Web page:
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Dominica attorney reiterates call for resignation of CCJ president, citing conflict of interest
Published on April 28, 2017 Email To Friend    Print Version

Cabral Douglas

By Caribbean News Now contributor

ROSEAU, Dominica -- In response to a press statement on Wednesday by the OECS Bar Association condemning Dominican attorney at law, Cabral Douglas, for what it described as his “strident, contemptuous, inflammatory, and even defamatory, public criticisms” of the Caribbean Court of Justice (CCJ) and its president, Sir Dennis Byron, Douglas has in turn accused the Bar Association of failing to cite one legal authority in support of its position and called for Byron’s resignation.

According to the OECS Bar Association, Douglas’s criticisms fell “far short of the objectivity, responsibility, balance and level of respect becoming of an officer of the court”.

“The CCJ represents the highest court for the Commonwealth of Dominica and we call on the Dominican Bar to look into this matter with a view to taking appropriate action,” the Bar Association said.

In response, Douglas said that, as the body representing lawyers in the Organisation of Eastern Caribbean States (OECS), the OECS Bar Association knows or ought to know and understand the legal requirement for establishing bias/political interference sufficient to overturn a court’s decision, the central issue of his complaint to Regional Judicial and Legal Services Commission (RJLSC).

He pointed out that the CCJ itself, presided over by Byron, set out its own guidelines in a recent appeals case in which the court emphasised that judges must never be in a position for their impartiality to be questioned, and stated: "What matters is not so much the reality of bias or prejudice on the part of the judge but its appearance."

According to a media statement issued by the CCJ on April 13, 2017, denying allegations of corruption in relation to a case in which Douglas was the plaintiff – Cabral Douglas v The Commonwealth of Dominica – the court confirmed the following:

a) Byron did in fact attend a Caribbean Community (CARICOM) heads of government meeting, in the presence of the defendant’s prime minister, Roosevelt Skerrit.

b) Byron sits as both president of the CCJ and president of the RJLSC.

“The mere fact that Byron sits as the president of both bodies represents a conflict of interest, and a clear violation of the rules of natural justice, which dictate that a party cannot be judge and jury in his own cause. It is on this basis that we call for the immediate resignation of Sir Dennis Byron, pending the outcome of the investigation by the Regional Judicial and Legal Services Commission (RJLSC), and the publication of its findings,” Douglas said.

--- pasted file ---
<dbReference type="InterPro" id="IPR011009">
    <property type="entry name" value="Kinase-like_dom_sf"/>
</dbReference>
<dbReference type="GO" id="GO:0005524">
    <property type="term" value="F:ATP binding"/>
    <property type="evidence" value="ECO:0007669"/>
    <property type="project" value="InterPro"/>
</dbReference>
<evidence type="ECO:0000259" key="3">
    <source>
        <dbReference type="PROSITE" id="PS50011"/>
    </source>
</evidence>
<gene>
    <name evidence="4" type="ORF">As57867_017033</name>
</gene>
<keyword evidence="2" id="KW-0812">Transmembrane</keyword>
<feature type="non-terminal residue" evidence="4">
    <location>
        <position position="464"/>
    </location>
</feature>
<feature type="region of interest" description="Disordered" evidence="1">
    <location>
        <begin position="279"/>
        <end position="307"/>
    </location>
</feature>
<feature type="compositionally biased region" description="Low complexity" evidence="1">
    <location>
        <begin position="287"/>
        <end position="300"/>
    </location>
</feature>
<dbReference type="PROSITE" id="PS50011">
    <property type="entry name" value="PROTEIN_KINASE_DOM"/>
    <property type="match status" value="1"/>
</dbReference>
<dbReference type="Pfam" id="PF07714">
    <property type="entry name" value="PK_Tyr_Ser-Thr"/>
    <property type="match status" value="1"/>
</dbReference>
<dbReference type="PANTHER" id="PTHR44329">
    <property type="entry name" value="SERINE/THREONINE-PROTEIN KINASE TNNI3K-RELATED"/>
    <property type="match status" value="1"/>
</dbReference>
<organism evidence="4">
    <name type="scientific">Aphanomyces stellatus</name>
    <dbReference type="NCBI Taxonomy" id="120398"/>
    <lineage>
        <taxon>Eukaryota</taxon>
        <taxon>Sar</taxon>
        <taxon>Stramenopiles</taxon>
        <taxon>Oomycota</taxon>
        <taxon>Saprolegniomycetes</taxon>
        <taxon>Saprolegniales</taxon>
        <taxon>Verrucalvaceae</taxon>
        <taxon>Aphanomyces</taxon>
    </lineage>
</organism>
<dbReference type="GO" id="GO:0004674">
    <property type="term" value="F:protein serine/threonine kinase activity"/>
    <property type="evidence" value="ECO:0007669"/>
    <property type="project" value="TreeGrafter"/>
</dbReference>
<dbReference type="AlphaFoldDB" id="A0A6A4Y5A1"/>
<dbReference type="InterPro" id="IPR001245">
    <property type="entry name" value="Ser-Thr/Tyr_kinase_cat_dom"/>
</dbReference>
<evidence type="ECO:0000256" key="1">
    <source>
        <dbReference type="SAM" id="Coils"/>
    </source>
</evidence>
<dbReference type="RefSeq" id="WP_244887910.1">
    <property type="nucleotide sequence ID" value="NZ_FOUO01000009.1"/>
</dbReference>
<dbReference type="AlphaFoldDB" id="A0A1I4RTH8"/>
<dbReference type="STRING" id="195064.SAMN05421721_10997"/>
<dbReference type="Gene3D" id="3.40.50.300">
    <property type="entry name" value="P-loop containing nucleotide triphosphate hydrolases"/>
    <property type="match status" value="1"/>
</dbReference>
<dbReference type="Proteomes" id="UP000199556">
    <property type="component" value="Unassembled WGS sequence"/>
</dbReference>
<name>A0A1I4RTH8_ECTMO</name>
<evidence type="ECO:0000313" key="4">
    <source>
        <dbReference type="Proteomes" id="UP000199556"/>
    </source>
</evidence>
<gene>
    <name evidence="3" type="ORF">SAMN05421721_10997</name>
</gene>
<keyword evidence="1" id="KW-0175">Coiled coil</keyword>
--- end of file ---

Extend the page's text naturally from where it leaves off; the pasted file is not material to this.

He pointed out that, according to the CCJ’s release “Such a meeting is institutional feature of relationship between the court and CARICOM”, and asked, “So with this being the case and the court having up to six months to deliver its judgement, why would the court choose to convene on a day when it knows that two of the five justices presiding over the matter are not available?”

“Where was the president of the court, Sir Dennis Byron?” Douglas asked.

“Indeed it was admitted by the CCJ themselves in their statement dated April 13,
2017 that the reason why Sir Dennis Byron was not available to attend his own court to deliver his decision is because he was busy meeting with the defendant prime minister, Hon. Roosevelt Skerrit in Guyana, and was boldface enough to announce that his court had reached a decision in favour of the defendant from this very meeting causing him to be absent from his court!

“If this does not present the appearance of bias/political interference then I do not know what does,” he continued.

Douglas also pointed out that this is the same court, which has campaigned throughout the region to replace the Judicial Committee of the Privy Council as the region’s final court of appeal on the basis that it is credible, competent and free from political interference.

“Can anyone even imagine the Judicial Committee of the Privy Council finding itself involved in such shenanigans?” he asked.

If Sir Dennis Byron is asking Caribbean countries to delink from a century old credible institution of justice like the Judicial Committee of the Privy Council as the region’s final court of appeal in favour of the Caribbean Court of Justice, on the premise that the CCJ is a credible court, then I think it would be reasonable to expect the OECS Bar Association to support my call for him to start conducting the affairs of the court at a minimal standard that has been adopted by all other credible courts throughout the world,” Douglas said.

He again called for Byron’s immediate resignation of as the president of the RJLSC “to pave the way for the Commission to conduct its investigation in a manner consistent with the rule of law, due process and the rules on natural justice”.
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